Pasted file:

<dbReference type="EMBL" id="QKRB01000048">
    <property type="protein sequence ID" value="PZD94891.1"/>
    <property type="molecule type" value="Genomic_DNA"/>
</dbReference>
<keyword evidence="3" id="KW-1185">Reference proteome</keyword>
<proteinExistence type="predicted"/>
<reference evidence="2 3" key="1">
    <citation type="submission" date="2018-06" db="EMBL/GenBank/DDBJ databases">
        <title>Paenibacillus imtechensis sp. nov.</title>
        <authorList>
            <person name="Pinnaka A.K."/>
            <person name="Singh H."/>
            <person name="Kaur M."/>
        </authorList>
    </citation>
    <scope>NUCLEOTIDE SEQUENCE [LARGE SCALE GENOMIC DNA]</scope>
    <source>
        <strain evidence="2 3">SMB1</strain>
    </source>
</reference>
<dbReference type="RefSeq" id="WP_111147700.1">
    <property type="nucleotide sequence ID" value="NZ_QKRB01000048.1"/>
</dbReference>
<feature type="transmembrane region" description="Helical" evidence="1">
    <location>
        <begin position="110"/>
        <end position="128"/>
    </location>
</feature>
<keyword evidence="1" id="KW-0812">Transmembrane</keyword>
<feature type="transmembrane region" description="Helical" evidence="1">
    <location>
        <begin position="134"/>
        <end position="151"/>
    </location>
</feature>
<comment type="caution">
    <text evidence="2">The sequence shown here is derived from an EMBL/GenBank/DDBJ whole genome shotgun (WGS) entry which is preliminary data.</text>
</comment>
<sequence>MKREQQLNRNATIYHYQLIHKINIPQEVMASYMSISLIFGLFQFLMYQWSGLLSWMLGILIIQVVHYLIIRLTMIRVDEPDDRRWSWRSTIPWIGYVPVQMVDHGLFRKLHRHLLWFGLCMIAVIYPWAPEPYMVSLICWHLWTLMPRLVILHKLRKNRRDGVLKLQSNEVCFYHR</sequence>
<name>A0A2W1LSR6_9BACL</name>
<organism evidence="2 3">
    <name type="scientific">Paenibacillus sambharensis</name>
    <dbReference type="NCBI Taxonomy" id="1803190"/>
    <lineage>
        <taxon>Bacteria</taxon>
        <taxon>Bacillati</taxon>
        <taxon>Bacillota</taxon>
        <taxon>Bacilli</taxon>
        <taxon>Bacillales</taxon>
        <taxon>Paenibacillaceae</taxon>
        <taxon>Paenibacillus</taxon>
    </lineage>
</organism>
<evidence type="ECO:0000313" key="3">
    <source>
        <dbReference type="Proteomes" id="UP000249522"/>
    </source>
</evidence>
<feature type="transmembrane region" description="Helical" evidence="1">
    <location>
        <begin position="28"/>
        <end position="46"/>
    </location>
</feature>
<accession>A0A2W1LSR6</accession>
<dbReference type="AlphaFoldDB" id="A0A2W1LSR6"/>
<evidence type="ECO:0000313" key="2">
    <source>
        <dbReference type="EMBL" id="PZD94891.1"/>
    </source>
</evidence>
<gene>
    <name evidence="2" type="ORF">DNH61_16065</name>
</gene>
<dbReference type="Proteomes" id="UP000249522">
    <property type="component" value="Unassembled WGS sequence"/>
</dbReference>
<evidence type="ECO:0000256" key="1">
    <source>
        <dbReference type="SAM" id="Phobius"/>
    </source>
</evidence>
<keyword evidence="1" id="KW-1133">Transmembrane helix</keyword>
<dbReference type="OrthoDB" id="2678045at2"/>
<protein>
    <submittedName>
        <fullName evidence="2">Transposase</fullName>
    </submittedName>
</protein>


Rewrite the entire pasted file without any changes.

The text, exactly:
<dbReference type="EMBL" id="QKRB01000048">
    <property type="protein sequence ID" value="PZD94891.1"/>
    <property type="molecule type" value="Genomic_DNA"/>
</dbReference>
<keyword evidence="3" id="KW-1185">Reference proteome</keyword>
<proteinExistence type="predicted"/>
<reference evidence="2 3" key="1">
    <citation type="submission" date="2018-06" db="EMBL/GenBank/DDBJ databases">
        <title>Paenibacillus imtechensis sp. nov.</title>
        <authorList>
            <person name="Pinnaka A.K."/>
            <person name="Singh H."/>
            <person name="Kaur M."/>
        </authorList>
    </citation>
    <scope>NUCLEOTIDE SEQUENCE [LARGE SCALE GENOMIC DNA]</scope>
    <source>
        <strain evidence="2 3">SMB1</strain>
    </source>
</reference>
<dbReference type="RefSeq" id="WP_111147700.1">
    <property type="nucleotide sequence ID" value="NZ_QKRB01000048.1"/>
</dbReference>
<feature type="transmembrane region" description="Helical" evidence="1">
    <location>
        <begin position="110"/>
        <end position="128"/>
    </location>
</feature>
<keyword evidence="1" id="KW-0812">Transmembrane</keyword>
<feature type="transmembrane region" description="Helical" evidence="1">
    <location>
        <begin position="134"/>
        <end position="151"/>
    </location>
</feature>
<comment type="caution">
    <text evidence="2">The sequence shown here is derived from an EMBL/GenBank/DDBJ whole genome shotgun (WGS) entry which is preliminary data.</text>
</comment>
<sequence>MKREQQLNRNATIYHYQLIHKINIPQEVMASYMSISLIFGLFQFLMYQWSGLLSWMLGILIIQVVHYLIIRLTMIRVDEPDDRRWSWRSTIPWIGYVPVQMVDHGLFRKLHRHLLWFGLCMIAVIYPWAPEPYMVSLICWHLWTLMPRLVILHKLRKNRRDGVLKLQSNEVCFYHR</sequence>
<name>A0A2W1LSR6_9BACL</name>
<organism evidence="2 3">
    <name type="scientific">Paenibacillus sambharensis</name>
    <dbReference type="NCBI Taxonomy" id="1803190"/>
    <lineage>
        <taxon>Bacteria</taxon>
        <taxon>Bacillati</taxon>
        <taxon>Bacillota</taxon>
        <taxon>Bacilli</taxon>
        <taxon>Bacillales</taxon>
        <taxon>Paenibacillaceae</taxon>
        <taxon>Paenibacillus</taxon>
    </lineage>
</organism>
<evidence type="ECO:0000313" key="3">
    <source>
        <dbReference type="Proteomes" id="UP000249522"/>
    </source>
</evidence>
<feature type="transmembrane region" description="Helical" evidence="1">
    <location>
        <begin position="28"/>
        <end position="46"/>
    </location>
</feature>
<accession>A0A2W1LSR6</accession>
<dbReference type="AlphaFoldDB" id="A0A2W1LSR6"/>
<evidence type="ECO:0000313" key="2">
    <source>
        <dbReference type="EMBL" id="PZD94891.1"/>
    </source>
</evidence>
<gene>
    <name evidence="2" type="ORF">DNH61_16065</name>
</gene>
<dbReference type="Proteomes" id="UP000249522">
    <property type="component" value="Unassembled WGS sequence"/>
</dbReference>
<evidence type="ECO:0000256" key="1">
    <source>
        <dbReference type="SAM" id="Phobius"/>
    </source>
</evidence>
<keyword evidence="1" id="KW-1133">Transmembrane helix</keyword>
<dbReference type="OrthoDB" id="2678045at2"/>
<protein>
    <submittedName>
        <fullName evidence="2">Transposase</fullName>
    </submittedName>
</protein>